Steve Jobs Helps You Overcome Presentation Glitches

Last Updated Jun 24, 2010 12:06 AM EDT

Steve Jobs is a skilled and charismatic public speaker. (Some would argue that's what he does best.) You can see it every time he rolls out a new Apple product, such as at the recent iPhone 4 rollout. There, he had some technical glitches which could have brought the whole presentation crashing to the floor - but the Apple CEO's presentation skills won the day, and it was hard to tell anything had gone wrong.

CIO Magazine deconstructed the Steve Jobs approach to public speaking so you can apply his lessons to your own presentations.


CIO focused on the iPhone rollout, in which Steve found networking issues were interfering with his ability to demonstrate the new iPhone. He responded by asking people to turn off their Wi-Fi devices to free up bandwidth, joked with the audience, and reverted to a backup plan - he jumped around in his presentation slides to discuss a different topic while waiting for the technical issues to short themselves out. Here are the lessons from that day:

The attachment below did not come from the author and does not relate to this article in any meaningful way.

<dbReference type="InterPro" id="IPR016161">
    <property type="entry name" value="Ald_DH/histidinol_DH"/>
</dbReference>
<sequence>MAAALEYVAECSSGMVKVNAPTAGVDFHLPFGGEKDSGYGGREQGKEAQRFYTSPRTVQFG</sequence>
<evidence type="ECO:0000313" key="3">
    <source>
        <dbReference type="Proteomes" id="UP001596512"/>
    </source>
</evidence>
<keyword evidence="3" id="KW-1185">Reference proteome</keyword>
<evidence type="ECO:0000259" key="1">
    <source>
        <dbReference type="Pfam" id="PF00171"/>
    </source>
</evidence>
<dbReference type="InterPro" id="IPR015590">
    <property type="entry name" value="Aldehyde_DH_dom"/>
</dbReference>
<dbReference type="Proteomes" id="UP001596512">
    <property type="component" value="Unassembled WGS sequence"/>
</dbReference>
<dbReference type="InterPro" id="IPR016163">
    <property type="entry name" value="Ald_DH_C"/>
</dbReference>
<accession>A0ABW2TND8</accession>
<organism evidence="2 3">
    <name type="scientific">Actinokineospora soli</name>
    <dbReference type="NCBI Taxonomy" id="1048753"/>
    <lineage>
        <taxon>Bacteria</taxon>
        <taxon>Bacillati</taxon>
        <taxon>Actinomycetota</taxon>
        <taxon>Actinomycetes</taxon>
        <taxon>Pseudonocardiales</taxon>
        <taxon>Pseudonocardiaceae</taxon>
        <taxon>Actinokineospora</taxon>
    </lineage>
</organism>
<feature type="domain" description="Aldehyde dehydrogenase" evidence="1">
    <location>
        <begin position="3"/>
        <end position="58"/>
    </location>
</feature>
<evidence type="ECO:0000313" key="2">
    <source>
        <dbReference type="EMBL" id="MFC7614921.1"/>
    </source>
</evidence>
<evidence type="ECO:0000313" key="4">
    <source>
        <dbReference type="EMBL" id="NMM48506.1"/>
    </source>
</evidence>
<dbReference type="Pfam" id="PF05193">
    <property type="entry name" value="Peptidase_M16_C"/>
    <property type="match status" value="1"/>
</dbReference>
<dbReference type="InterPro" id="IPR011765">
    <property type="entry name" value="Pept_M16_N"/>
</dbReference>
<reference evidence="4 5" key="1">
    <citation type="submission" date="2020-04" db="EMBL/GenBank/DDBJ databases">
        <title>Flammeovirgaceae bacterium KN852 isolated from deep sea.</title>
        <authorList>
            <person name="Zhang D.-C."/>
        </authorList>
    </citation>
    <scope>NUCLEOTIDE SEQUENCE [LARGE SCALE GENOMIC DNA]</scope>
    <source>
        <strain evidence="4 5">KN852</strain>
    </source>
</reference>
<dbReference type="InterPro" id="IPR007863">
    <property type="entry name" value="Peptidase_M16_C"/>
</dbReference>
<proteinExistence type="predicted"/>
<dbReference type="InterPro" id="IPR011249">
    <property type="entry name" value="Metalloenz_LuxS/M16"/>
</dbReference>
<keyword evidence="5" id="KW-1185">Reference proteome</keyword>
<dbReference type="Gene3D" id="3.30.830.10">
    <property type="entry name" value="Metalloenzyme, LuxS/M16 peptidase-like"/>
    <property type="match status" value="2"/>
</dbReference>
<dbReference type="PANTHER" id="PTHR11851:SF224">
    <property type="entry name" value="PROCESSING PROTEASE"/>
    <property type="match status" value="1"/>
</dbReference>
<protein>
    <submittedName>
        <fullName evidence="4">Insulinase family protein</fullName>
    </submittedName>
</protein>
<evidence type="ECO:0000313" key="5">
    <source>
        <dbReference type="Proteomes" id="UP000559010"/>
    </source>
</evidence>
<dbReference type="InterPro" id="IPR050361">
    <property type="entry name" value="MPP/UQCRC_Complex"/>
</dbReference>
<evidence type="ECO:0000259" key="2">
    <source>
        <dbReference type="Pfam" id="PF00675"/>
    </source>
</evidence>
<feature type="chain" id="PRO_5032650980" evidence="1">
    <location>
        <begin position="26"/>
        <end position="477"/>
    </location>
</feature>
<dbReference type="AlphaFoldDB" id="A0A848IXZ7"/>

Have a backup plan. When you're delivering a presentation to a large group, anything can go wrong - the projector can fail, PowerPoint can crash, the network can go down. Know this, and have backups for all the most likely (or most catastrophic) problems. Be able to project from someone else's laptop, for example. Have the files you need locally, to reduce our dependence on the Internet. And know your own slide deck well enough that you can change your approach on the fly if needed.

You don't have to be flawless. Stuff happens. But if you can have a sense of humor about it, and be able to move things along without freezing up like Lt Gorman in Aliens, you're already better than 75% of the presenters out there. Important thing to remember: Most audiences will easily forgive glitches as long as you recover professionally.

Don't sweat the small stuff. Likewise, remember that everything doesn't have to go perfectly, and don't expect everything to. In particular, don't even call attention to minor problems - it's okay if there's a little dead air while you gather your wits and move on. [via MacWorld]